- At the Television Critics Association winter press tour Tuesday, “PBS announced the series ‘Native America,’ a new four-part series from Providence Pictures that will premiere Fall 2018 on PBS stations nationwide,” Joe Otterson reported for Variety. “Weaving history and science with living indigenous traditions, the series brings to life a land of massive cities connected by social networks spanning two continents, with unique and sophisticated systems of science, art and writing. The series was made with the active participation of Native American communities. Recent discoveries informed by Native-American oral histories have led to a bold new perspective on North and South America — that ancient people across these two continents may have been part of a single interconnected world. . . . “
- “Ann Curry says she survived after being ousted from NBC’s ‘Today’ by staying humble and true to herself,” Variety reported on Tuesday. “ ‘It hurt like hell,’ the 61-year-old former ‘Today’ co-anchor and NBC News veteran told People in an interview. ‘It hurt so much, but I learned a lot about myself. I can say I’ve done nothing wrong. I’ve been honest and true. I’ve tried to stay pure. I’ve tried to not respond in a knee-jerk manner, and I’ve stayed very close to who I am. So it hurt, but I’m also proud of myself.’ . . .”
- Journalist and commentator Roland Martin appeared as himself in Tuesday’s premiere episode of the DC Comics-inspired “Black Lightning” on the CW network, Nicole Drum reported Wednesday for comicbook.com. Martin appeared on a news program running in the background of a few scenes, talking about the importance of the hero Black Lightning “as well as commenting on the inequality of even the superheroes in Black Lightning’s world. Martin notes that other cities have heroes, but [the city of] Freeland’s African American Black Lightning is the one treated like a criminal. . . .” In addition, the show featured the late Amanda Davis in the opening two minutes, Rodney Ho reported for the Atlanta Journal-Constitution. “The veteran broadcaster, who had been a morning anchor for CBS46, passed away suddenly last month of a stroke. . . .”
- “Because [the advent of Donald Trump] took away so much of the civility and politeness in our conversation, especially around race, it didn’t seem to make sense for us to continue to be on the sidelines,” Danielle Belton, editor-in-chief of The Root, told Francesca Giuliani-Hoffman of CNNMoney on Wednesday. “To just talk about things from this really objective, far off place. There’s no reason to mince words. It’s better just to talk about Trump’s opinions and viewpoints and statements as they are, as opposed to pretending like the era of civility around race still [exists] in this country, because it just doesn’t. That politeness is gone and 2016 killed it.” The Root celebrates its 10th anniversary this month.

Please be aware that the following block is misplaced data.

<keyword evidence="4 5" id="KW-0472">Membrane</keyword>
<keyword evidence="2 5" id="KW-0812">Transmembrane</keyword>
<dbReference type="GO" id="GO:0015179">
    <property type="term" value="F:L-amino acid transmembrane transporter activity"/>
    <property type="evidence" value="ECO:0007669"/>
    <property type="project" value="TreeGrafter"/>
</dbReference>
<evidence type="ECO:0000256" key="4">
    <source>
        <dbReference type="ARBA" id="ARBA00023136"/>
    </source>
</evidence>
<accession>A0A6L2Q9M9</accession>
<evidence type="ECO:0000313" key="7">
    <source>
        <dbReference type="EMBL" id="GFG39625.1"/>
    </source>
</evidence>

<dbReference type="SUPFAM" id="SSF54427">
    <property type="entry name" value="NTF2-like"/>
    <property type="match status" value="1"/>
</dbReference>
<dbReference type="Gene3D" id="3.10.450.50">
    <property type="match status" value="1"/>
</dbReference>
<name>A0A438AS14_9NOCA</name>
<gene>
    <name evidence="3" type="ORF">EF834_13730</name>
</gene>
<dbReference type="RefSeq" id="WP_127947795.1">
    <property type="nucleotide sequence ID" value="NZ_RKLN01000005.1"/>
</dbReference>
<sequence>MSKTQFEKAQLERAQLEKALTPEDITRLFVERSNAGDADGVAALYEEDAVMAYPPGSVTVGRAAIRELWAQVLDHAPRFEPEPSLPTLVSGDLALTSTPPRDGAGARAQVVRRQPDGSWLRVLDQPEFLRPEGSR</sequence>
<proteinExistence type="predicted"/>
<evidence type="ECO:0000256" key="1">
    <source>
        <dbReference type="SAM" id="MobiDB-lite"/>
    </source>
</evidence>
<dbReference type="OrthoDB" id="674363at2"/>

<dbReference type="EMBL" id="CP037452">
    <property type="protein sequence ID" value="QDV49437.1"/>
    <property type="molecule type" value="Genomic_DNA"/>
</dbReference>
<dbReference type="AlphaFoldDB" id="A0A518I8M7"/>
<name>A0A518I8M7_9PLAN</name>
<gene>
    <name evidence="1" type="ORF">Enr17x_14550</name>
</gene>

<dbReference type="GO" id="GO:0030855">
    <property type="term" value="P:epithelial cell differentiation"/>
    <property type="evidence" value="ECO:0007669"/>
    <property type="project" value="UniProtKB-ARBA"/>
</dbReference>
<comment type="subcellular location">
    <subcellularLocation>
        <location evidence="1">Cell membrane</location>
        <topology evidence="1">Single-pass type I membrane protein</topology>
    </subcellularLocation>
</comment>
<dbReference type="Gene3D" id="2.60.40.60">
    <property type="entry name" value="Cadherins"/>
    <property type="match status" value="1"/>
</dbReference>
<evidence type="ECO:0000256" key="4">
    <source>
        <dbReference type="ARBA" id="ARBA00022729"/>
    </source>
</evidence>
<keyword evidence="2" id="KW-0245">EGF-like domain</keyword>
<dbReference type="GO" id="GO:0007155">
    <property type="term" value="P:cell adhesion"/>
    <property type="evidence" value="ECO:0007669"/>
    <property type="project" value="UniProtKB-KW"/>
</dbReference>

- In St. Louis, “Former KSDK-TV (Channel 5) reporter and former Ferguson spokesman Jeffrey R. Small was charged Tuesday with felony possession of methamphetamine and misdemeanor possession of drug paraphernalia,” Joel Currier reported for the St. Louis Post-Dispatch. His lawyer, Travis Noble, said, “He’s assured me that it’s not true. He’s assured me he’s not guilty. My guess is that we’ll be fighting it.”
- “On Tuesday, the Reporters Committee for Freedom of the Press opposed the efforts of the City of Charlottesville and two Virginia agencies to dismiss a lawsuit seeking police safety and operations plans for the ‘Unite the Right’ rally that took place in Charlottesville, Va. on Aug. 12,” the committee said. “The Reporters Committee is representing freelance journalists Natalie Jacobsen and Jackson Landers in the lawsuit. . . .”
- “Shasha Dai, a former senior reporter at The Wall Street Journal, has launched Dai1 Media LLC, a New York-based subscription news service focused on private equity, private credit, structured finance and special situation deals in China,” Chris Roush reported Tuesday for his Talking Biz News site.